Defence improvements grind to a wintry halt

Baron Cissbury here. We’ve had three really bitterly cold nights back-to-back this week, and the watery rose-edged sun does nothing to thaw the ground during the day. Daybreak unveils thick haw-frost, where the moisture freezes in the air then clings to the landscape, looking for all the world like blue snow. but even as I type, one or two thick snowflakes are tracing a lazy path earthward, but the dark yellow underbelly to the ominous black clouds suggest we may be in for a dump of snow tonight.
As you’d perhaps expect, we feel like we’re well prepared up here on Cissbury Ring – the kids have been told they’re not to be sat in the schoolhouse (although there’s a fireplace in both rooms), so they’re ferrying soaked and thawed moss to those new houses where the insulation isn’t quite up to scratch. These recently-built structures are where also you’ll find the adults installing stoves and simple chimney systems, and raising sleeping areas above floor level.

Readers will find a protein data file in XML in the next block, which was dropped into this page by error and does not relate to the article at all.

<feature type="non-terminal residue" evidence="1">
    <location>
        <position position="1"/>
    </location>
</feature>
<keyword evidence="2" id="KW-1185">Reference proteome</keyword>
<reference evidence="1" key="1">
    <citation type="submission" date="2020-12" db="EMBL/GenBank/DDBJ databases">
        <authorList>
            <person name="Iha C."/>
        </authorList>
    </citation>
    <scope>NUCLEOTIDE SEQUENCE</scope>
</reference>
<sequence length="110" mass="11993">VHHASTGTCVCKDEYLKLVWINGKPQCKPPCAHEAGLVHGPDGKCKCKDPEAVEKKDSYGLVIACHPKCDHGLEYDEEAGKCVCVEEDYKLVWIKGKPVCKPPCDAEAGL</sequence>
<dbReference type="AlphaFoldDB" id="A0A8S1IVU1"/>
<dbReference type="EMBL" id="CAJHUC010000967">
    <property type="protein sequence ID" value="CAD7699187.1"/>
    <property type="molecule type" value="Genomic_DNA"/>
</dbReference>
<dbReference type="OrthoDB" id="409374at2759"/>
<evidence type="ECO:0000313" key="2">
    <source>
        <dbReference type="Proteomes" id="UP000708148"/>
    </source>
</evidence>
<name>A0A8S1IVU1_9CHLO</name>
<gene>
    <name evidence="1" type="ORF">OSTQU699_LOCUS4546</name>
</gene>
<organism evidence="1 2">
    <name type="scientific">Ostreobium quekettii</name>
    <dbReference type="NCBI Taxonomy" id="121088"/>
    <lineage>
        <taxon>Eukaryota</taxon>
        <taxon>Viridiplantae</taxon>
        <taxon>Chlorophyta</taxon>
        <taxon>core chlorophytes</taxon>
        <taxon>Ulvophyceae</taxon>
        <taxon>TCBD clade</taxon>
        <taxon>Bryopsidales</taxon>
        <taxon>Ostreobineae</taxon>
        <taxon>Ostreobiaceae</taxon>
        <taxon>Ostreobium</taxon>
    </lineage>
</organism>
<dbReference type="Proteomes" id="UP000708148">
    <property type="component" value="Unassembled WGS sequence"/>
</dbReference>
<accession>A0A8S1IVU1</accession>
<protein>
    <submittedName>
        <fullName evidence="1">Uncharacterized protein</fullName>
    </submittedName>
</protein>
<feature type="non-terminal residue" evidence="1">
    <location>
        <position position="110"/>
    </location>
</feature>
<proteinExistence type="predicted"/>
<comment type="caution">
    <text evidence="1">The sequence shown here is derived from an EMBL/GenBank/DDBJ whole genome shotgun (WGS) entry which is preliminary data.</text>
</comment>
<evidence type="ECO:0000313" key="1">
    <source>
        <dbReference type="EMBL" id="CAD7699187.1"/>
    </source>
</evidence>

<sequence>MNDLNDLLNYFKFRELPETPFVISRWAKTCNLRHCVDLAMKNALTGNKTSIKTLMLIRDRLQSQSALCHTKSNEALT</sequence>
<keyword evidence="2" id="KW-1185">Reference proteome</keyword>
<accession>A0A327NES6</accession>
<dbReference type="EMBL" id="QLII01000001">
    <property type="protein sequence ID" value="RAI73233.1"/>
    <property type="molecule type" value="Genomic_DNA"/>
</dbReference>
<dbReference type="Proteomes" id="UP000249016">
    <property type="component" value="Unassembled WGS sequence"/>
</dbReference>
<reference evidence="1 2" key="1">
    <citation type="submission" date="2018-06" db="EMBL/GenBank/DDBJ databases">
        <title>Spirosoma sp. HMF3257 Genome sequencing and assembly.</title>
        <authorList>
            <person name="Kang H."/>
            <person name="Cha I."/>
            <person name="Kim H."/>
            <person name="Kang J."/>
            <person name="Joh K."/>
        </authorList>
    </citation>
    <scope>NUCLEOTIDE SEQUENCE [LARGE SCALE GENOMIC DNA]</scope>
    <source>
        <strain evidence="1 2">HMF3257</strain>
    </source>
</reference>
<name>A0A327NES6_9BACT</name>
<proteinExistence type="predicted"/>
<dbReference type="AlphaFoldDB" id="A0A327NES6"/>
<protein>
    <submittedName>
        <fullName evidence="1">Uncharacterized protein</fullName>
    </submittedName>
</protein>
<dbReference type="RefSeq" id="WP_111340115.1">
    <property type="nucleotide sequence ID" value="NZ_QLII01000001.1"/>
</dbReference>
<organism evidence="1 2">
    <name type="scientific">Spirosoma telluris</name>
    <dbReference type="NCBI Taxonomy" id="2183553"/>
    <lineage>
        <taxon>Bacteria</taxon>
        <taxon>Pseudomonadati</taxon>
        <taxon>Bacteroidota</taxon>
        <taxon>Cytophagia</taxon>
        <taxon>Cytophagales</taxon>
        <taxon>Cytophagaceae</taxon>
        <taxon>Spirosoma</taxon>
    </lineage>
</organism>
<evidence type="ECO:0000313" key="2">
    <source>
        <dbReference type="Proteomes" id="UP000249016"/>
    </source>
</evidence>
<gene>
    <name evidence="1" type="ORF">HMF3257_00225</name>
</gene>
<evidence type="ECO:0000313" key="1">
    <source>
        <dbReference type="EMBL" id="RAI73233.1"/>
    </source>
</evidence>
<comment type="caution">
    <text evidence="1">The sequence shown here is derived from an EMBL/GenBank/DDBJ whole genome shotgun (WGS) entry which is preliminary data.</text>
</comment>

I’ve been smoking and curing around a third of the meat brought into camp since late summer in preparation for this winter, so we have plenty of protein – although there are nearly one-hundred-and-fifty survivors up here now. Even if the stocks get low, the deer and boar are if anything getting closer to camp as they sense the impending cold, and we have plenty of fruit and vegetables sacked-up or preserved – mulled cider with a smoked venison and juniper sausage do wonders for anyone’s morale!
As for the undead the cold does seem to slow them, but our own experiments have shown that after complete deep-freeze, the cadavers reanimate once thawed with relatively little loss of muscle structure. The biggest danger – for us as much as any other group of survivors – is that these freezing conditions encourage short-cuts to be made, whereupon the threat of infection will come not from a ragged ditch-bound stinker but your freshly infected wife, next-door-neighbour or fellow huntsman.
This isn’t the first winter we’ve had since the zombies came, and if I have anything to do with it, it won’t be the last.

About N.J. Hallard

N.J. Hallard was born in England in 1975. He lives with his wife and child on the West Sussex coast. He enjoys cooking and telling tall tales.
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